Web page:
Among the oppressive patriarchal customs that remain in force in Saudi Arabia is a requirement that females obtain their father’s (or guardian’s) permission before marrying — even women who are profoundly independent, such as the 42-year-old surgeon (licensed to practice in the UK and Canada as well as Saudi Arabia) who was the subject of an Associated Press report in November. One activist, estimating that nearly 800,000 Saudi women are in the same position, complained that a Saudi woman “can’t even buy a phone without the guardian’s permission.” The surgeon took her father to court recently, but the judge had not rendered a decision by press time.
The Entrepreneurial Spirit Alabama is the only remaining state to ban the sale of sex toys, but nevertheless the Huntsville shop Pleasures recently expanded by moving to a former bank building in order to use three drive-thru windows to sell dildos. (Since state law prohibits the sale unless used for “bona fide medical, scientific, educational, legislative, judicial, or law enforcement purposes,” customers must provide a brief written description of their medical or other “legitimate” condition in order to make the purchase.)
Cutting-Edge Science Researchers at the University of Queensland revealed in November that parrot fish, which reside on Australia’s reefs and need protection from blood-sucking, lice-like parasites, shelter themselves at bedtime with blankets of “snot.” Typically, the fish’s mouth-slobber, once it starts dribbling out, takes about an hour to ooze into place.
Medical Marvels: (1) Six-year-old Alexis McCarter, of Pelzer, S.C., underwent surgery in December to remove the safety pin that she had stuck up her nose as a baby and which was lodged in her sinus cavity (having sprung open only after it was inside her, causing headaches, nosebleeds and ear infections). (2) Sharon Wilson of Doncaster, England, finally got a worthwhile answer for her nearly 10-year odyssey through a range of doctors’ complicated misdiagnoses. She had complained of many, many days when she vomited more than 100 times, at “almost exactly” 10-minute intervals. The previous diagnosis was a tumor in her pituitary gland, but another specialist nailed it: “Cyclical Vomiting Syndrome.”
What’s Weird is That it’s Legal: The pharmaceutical company Genentech makes both Lucentis (a $2,000 injection for relieving age-related macular degeneration) and Avastin (an anti-cancer drug that many retina specialists prescribe for age-related macular degeneration because it is just as effective yet costs about $50). Using Avastin instead of Lucentis saves Medicare hundreds of millions of dollars a year, reported The New York Times in November, and, obviously, every dollar’s savings is a dollar less income for Genentech. In response in October, the company commenced a lucrative rebate program for physicians, worth tens of thousands of dollars, that apparently passes as legal according to Medicare guidelines, but said one Ohio specialist, “There’s no way to look at that without calling it bribery.”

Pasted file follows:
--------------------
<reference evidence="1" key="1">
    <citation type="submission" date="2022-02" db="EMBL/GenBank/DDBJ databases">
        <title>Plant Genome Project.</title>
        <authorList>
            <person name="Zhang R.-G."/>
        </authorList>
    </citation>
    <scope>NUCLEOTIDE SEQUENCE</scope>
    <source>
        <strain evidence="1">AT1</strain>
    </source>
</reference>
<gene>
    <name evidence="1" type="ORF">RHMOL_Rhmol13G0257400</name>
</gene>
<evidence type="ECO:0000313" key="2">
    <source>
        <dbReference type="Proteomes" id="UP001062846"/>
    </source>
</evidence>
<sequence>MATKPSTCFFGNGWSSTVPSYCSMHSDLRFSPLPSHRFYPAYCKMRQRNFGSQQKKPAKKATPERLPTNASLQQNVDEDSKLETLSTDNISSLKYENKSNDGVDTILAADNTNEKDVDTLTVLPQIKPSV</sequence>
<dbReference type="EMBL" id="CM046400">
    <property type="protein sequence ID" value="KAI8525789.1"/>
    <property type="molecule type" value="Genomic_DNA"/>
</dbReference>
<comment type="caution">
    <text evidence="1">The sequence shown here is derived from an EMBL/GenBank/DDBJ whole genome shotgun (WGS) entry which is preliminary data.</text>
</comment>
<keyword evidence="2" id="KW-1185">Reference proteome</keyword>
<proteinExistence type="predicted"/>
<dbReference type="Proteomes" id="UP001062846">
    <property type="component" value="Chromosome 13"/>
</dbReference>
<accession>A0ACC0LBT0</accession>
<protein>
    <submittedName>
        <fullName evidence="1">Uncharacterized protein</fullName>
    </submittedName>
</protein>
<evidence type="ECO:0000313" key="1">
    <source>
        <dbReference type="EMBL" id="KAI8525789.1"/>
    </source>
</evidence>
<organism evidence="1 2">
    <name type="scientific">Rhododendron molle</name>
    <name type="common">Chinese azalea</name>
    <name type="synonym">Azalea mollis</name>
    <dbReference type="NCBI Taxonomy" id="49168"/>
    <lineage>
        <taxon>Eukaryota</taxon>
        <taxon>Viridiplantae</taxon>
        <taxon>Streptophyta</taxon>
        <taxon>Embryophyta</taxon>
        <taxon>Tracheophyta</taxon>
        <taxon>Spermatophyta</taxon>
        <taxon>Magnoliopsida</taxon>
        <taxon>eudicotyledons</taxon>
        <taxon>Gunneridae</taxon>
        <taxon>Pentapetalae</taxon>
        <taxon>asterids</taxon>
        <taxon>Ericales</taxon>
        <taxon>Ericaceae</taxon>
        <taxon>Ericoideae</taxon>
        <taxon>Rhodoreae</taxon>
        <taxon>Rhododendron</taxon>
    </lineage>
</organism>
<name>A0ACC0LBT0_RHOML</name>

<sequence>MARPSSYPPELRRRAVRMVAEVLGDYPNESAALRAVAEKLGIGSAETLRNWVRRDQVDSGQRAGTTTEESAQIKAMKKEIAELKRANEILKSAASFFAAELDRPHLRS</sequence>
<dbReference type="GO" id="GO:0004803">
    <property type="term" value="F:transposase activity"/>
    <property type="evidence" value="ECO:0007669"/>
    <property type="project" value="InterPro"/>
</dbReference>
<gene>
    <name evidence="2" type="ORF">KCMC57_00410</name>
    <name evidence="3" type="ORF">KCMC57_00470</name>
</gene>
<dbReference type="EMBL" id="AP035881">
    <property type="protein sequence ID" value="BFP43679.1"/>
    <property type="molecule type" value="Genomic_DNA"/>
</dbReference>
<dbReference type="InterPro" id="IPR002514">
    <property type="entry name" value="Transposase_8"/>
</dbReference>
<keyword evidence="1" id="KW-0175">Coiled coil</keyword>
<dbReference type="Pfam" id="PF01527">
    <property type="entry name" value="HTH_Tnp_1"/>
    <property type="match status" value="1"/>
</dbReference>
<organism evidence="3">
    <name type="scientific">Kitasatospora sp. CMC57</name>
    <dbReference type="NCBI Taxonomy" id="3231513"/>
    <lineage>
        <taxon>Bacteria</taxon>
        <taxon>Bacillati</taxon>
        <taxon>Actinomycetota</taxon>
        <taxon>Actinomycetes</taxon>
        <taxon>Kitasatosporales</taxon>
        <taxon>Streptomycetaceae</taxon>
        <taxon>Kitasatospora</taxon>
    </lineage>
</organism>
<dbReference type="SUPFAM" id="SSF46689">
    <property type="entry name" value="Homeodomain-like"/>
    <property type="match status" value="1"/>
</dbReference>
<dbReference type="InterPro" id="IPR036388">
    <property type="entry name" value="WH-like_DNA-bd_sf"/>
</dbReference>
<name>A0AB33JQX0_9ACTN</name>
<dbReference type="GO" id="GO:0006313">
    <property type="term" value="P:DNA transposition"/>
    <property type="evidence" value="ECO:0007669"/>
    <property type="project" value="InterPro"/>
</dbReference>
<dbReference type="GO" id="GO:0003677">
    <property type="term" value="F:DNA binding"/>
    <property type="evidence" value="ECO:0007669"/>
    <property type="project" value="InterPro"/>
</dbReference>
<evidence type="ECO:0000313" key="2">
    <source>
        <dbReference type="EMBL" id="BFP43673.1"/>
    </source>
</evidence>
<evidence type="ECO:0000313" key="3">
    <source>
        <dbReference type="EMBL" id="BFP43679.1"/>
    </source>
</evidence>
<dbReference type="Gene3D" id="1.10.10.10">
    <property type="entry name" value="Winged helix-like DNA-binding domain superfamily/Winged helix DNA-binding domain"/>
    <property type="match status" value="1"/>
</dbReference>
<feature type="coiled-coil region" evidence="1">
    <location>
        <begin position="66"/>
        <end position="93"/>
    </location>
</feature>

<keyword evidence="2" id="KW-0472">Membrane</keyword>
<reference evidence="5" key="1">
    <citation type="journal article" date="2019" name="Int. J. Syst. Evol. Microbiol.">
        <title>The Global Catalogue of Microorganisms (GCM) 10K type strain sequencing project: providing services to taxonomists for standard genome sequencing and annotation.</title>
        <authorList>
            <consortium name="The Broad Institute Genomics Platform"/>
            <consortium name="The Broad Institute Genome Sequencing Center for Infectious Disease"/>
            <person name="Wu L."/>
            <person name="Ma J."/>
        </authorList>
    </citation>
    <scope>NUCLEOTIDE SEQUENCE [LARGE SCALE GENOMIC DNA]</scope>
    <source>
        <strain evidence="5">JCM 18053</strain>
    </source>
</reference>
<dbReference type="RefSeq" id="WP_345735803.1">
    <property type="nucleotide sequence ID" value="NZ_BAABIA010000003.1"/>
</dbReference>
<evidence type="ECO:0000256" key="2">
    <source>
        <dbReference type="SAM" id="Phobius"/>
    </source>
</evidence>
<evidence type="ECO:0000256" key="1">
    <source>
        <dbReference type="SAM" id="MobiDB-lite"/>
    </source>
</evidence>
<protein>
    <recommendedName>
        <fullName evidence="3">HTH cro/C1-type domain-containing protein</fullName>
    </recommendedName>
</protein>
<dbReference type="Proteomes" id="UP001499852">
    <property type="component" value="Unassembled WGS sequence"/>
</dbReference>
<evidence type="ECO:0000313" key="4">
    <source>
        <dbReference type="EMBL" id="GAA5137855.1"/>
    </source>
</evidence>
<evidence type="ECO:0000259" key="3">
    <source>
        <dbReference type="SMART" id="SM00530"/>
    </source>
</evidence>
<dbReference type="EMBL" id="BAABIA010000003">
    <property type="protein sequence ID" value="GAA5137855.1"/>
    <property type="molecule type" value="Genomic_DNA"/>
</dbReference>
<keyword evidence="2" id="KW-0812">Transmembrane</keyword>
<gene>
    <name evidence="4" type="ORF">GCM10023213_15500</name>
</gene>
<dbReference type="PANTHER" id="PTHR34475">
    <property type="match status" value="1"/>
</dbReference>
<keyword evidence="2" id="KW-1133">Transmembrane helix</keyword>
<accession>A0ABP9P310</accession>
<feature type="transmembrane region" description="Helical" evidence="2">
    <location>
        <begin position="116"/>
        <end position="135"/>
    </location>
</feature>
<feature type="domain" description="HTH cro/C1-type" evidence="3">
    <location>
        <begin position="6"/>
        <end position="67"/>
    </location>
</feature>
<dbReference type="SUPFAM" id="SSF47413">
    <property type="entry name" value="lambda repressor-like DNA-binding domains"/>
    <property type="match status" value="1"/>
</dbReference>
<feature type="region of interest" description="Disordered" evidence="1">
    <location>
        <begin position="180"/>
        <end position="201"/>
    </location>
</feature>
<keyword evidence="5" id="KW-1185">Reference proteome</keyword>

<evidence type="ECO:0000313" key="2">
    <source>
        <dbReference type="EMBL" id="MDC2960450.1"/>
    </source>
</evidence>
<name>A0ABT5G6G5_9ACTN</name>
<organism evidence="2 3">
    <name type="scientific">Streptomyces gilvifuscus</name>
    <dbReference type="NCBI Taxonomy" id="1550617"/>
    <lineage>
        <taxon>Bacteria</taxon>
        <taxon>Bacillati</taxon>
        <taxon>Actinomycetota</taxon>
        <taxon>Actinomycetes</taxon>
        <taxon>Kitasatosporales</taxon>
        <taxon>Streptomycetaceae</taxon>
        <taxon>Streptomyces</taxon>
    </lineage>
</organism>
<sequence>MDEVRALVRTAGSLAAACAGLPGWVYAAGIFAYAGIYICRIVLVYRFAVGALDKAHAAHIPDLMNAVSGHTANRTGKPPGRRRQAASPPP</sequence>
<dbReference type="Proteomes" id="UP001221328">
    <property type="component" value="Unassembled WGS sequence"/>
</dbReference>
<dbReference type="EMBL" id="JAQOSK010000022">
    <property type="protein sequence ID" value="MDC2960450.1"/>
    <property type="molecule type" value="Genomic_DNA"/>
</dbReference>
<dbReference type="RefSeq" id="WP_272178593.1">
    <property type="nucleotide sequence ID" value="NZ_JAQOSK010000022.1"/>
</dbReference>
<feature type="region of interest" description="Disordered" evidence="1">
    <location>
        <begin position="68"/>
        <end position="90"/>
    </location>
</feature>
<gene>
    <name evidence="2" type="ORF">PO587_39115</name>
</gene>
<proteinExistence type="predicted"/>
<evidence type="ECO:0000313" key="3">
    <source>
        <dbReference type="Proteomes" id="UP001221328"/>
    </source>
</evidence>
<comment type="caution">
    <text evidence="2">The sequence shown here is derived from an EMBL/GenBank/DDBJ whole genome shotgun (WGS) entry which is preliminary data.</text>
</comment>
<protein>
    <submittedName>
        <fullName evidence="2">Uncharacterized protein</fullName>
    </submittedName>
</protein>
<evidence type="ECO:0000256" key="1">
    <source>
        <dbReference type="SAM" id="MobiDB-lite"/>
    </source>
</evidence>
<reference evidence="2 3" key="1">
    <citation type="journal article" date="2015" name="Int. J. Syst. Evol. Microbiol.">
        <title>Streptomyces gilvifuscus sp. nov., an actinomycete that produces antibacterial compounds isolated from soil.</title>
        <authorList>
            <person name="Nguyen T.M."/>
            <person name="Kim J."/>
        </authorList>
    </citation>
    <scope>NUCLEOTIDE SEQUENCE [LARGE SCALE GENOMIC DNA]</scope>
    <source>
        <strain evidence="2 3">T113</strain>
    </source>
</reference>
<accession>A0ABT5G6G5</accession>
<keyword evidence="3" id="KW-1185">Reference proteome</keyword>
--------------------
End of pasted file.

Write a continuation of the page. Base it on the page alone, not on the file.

News of the Overprivileged (1) Cell phones and GPS devices have led national-park visitors to do “stupid” things, confident that they will be saved from themselves, a Grand Teton National Park spokesperson told The New York Times in August — such as the lost, cold hiker who called rangers to ask for hot chocolate or the visitors flummoxed by cold weather who wanted a personal escort back to their campsite. In August, a party of hikers in Illinois called for (and received) three separate rescues in 24 hours. (2) The Milwaukee teachers’ union filed an equal-rights lawsuit in August challenging health-insurance cutbacks by the budget-challenged Milwaukee Public Schools. The union was denouncing the elimination of Viagra as discrimination against men.
The Weirdo-American Community In November, at a burglary scene near Seneca, S.C., deputies found Noah Smith, 31, naked and apparently drugged, perhaps on hallucinogenic mushrooms, and with a string-like object protruding from his buttocks. Smith was X-rayed, revealing (according to the deputies’ report, which made its way to the Internet) that the object in his rectum was a “mouse.” However, several days later, the sheriff’s office clarified that the object was a “computer mouse.” Smith told emergency room personnel that he had no memory of the incident.
Armed and Clumsy (all-new!) People who accidentally shot themselves recently: Daniel McDaniels, 31, Sarasota, Fla., “trying to ward off a skunk” (October). Sanford Rothman, 63, Boulder, Colo., while sleepwalking (October). Reserve police officer Kenneth Shannon, 68, Gary, Ind., in the hand while loading his gun (and the bullet went on to hit his partner) (October). Sheriff’s Deputy Miguel Rojas, Crestview, Fla., in the leg while firearms training (July). Darrell Elam, 52, Peshastin, Wash., in the buttocks as he holstered his gun (August). A 48-year-old woman, Clover, S.C., in the jaw while trying to kill a rat (September). A 25-year-old man, Juneau, Alaska, in the head after jokingly telling friends that there is “one way” to find out whether a gun is loaded or not (October 2009).